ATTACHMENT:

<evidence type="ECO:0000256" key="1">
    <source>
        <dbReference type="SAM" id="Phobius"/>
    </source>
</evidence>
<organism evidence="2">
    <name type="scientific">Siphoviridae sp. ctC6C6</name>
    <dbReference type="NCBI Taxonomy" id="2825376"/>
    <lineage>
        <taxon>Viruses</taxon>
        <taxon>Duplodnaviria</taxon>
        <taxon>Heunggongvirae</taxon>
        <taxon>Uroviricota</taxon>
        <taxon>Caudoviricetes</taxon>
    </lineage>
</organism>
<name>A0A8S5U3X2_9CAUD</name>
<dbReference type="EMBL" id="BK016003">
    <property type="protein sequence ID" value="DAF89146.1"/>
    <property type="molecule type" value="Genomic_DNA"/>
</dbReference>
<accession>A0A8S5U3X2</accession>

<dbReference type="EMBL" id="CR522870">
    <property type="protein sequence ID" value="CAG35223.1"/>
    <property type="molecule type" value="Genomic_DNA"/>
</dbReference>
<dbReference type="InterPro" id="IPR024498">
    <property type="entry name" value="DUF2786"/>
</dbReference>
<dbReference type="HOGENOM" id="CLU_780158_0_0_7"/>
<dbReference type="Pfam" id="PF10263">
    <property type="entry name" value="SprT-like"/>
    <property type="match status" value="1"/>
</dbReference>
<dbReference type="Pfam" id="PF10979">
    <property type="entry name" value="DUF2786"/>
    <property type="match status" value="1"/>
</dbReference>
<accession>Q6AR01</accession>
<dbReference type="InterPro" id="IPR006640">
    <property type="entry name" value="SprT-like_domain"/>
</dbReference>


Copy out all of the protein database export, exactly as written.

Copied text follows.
<evidence type="ECO:0000256" key="1">
    <source>
        <dbReference type="SAM" id="Phobius"/>
    </source>
</evidence>
<organism evidence="2">
    <name type="scientific">Siphoviridae sp. ctC6C6</name>
    <dbReference type="NCBI Taxonomy" id="2825376"/>
    <lineage>
        <taxon>Viruses</taxon>
        <taxon>Duplodnaviria</taxon>
        <taxon>Heunggongvirae</taxon>
        <taxon>Uroviricota</taxon>
        <taxon>Caudoviricetes</taxon>
    </lineage>
</organism>
<name>A0A8S5U3X2_9CAUD</name>
<dbReference type="EMBL" id="BK016003">
    <property type="protein sequence ID" value="DAF89146.1"/>
    <property type="molecule type" value="Genomic_DNA"/>
</dbReference>
<accession>A0A8S5U3X2</accession>

<dbReference type="EMBL" id="CR522870">
    <property type="protein sequence ID" value="CAG35223.1"/>
    <property type="molecule type" value="Genomic_DNA"/>
</dbReference>
<dbReference type="InterPro" id="IPR024498">
    <property type="entry name" value="DUF2786"/>
</dbReference>
<dbReference type="HOGENOM" id="CLU_780158_0_0_7"/>
<dbReference type="Pfam" id="PF10263">
    <property type="entry name" value="SprT-like"/>
    <property type="match status" value="1"/>
</dbReference>
<dbReference type="Pfam" id="PF10979">
    <property type="entry name" value="DUF2786"/>
    <property type="match status" value="1"/>
</dbReference>
<accession>Q6AR01</accession>
<dbReference type="InterPro" id="IPR006640">
    <property type="entry name" value="SprT-like_domain"/>
</dbReference>